We have just seen how corporations shape the production of history. Now we will look at how corporations shape the raw material of history.
The daily news coverage that we consume not only shapes our perception of the present, but will become the grist for museum curators, historical filmmakers, textbook writers and academics alike in future constructions of the past.
But now more than ever it is increasingly controlled by a few multinational corporations. When Ben Bagdikian wrote his ground-breaking book 'The Media Monopoly' in 1982, 50 corporations controlled half or more of the media business. Experts now estimate that the figure has shrunk to 6.
Today we will look at the influence of one man. Some facts about Rupert Murdoch:
- Rupert Murdoch is the chair of the News Corporation, which employs over 50,000 people and pulled in revenues of $13.5 billion in 1999.
- Murdoch owns Fox News and seven other U.S. news networks. In the UK, he owns Sky, with 150 channels and services.
- He also owns Star TV satellite service, which reaches over 300 million people across Asia, and Phoenix satellite TV and four other channels, which serve much of China. The News Corp. also broadcasts in India, Japan, Indonesia, New Zealand, Latin America and Europe.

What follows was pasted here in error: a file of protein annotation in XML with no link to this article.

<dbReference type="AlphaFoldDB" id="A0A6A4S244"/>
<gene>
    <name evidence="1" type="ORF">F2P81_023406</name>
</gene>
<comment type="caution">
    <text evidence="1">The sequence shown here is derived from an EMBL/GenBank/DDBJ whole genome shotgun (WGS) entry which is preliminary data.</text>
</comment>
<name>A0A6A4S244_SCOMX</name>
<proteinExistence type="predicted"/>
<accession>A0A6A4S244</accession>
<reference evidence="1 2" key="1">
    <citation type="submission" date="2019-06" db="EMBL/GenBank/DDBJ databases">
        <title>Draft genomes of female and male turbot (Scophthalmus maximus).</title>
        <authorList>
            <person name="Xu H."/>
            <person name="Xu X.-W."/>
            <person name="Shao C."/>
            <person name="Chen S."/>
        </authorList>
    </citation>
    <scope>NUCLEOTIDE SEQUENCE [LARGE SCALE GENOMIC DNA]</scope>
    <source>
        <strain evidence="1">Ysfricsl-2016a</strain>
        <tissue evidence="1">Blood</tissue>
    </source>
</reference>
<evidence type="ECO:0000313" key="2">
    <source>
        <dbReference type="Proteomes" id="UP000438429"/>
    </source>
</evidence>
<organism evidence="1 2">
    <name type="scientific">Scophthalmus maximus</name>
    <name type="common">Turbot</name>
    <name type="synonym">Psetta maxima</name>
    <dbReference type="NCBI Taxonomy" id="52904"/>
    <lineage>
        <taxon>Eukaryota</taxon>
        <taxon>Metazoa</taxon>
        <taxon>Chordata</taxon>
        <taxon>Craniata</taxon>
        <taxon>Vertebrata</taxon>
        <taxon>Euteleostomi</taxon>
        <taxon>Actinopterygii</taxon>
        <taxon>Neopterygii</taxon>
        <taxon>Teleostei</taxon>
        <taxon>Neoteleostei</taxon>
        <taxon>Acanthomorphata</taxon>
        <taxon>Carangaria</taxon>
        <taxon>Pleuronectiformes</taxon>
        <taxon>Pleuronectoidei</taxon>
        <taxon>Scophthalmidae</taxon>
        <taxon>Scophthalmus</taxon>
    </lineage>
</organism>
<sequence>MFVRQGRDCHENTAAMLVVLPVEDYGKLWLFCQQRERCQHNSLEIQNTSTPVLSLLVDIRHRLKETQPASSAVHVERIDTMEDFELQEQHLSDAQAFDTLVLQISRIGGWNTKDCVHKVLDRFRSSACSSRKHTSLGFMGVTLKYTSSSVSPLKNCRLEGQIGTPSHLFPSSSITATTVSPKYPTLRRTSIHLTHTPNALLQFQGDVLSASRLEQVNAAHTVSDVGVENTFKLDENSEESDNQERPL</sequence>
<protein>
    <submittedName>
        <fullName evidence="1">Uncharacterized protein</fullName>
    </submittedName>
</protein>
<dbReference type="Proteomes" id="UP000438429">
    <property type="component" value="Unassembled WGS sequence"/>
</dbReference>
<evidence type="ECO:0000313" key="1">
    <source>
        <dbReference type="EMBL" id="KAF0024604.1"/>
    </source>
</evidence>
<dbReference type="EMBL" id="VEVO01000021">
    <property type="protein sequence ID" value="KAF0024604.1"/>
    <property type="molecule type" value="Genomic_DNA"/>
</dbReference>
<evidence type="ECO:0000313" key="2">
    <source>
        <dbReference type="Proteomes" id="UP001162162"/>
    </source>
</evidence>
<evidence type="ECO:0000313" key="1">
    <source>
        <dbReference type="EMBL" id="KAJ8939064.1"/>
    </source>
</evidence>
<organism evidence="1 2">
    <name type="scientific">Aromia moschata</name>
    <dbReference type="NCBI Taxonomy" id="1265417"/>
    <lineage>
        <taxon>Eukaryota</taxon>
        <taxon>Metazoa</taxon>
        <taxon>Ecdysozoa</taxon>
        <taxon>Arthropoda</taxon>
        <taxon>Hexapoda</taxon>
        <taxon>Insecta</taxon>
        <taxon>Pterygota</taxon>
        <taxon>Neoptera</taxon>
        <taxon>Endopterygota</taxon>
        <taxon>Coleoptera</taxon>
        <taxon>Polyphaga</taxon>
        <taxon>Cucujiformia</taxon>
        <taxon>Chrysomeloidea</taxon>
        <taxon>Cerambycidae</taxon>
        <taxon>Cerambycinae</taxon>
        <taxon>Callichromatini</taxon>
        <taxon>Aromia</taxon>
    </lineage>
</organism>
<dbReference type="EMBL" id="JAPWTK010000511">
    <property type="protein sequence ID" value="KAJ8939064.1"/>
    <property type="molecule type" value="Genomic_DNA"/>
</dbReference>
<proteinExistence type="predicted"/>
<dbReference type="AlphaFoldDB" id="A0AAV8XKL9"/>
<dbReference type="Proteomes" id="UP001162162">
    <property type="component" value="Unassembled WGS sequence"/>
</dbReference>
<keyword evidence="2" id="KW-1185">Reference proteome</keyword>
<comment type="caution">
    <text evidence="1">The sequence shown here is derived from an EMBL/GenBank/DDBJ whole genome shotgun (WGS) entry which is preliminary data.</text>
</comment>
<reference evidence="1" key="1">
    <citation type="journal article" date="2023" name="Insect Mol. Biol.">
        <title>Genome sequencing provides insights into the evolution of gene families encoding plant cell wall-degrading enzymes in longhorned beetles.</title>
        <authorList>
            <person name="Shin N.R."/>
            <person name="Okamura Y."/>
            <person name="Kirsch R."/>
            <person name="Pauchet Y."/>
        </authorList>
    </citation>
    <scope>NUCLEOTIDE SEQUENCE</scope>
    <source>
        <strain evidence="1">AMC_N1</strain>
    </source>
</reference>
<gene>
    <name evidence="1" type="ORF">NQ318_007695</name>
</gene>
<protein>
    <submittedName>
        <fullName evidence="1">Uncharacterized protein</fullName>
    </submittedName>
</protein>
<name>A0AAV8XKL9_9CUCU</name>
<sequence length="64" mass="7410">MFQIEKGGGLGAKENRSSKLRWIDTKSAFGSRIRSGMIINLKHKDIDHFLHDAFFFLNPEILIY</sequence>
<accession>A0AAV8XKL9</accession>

- As far as print journalism, Murdoch owns the New York Post in the US and The Times and The Sun in Britain.
- In Australia he owns over 100 titles, including the Daily Telegraph and 67 suburban papers.
- Last week Murdoch’s fortunes took another positive turn, when Michael Smith, the chairman of Hughes Electronics announced suddenly that he was resigning. Hughes Electronics owns DirecTV, the satellite television provider that Murdoch has been trying to buy for nearly a year. Michael Smith has blocked Murdoch at every turn.
We will also talk about how the effects of media mega-mergers are being felt throughout the industry.
In January, CNN fired some 400 staffers, many of whom had been with CNN since its infancy. According John Cook’s article, CNN’s Free Fall, published in April’s Brill’s Content, many CNN insiders fear that management is directing the network away from its commitment to delivering hard breaking news and imitating Fox and MSNBC in a desperate grab for ratings. (The layoffs were announced 5 days after the merger was approved by regulatory authorities.)
And last week, ABC laid off 85 people. Some 20 producers will leave ABC’s prime-time newsmagazines, including "20/20" and "Prime Time Live". In addition, "20/20" was moved from its popular Friday night time slot, which it has successfully occupied since 1987, to Wednesday nights.
- Bob McChesney, co-editor of Monthly Review magazine and author of Rich Media, Poor Democracy
- Danny Schechter, the "News Dissector," and editor of MediaChannel.org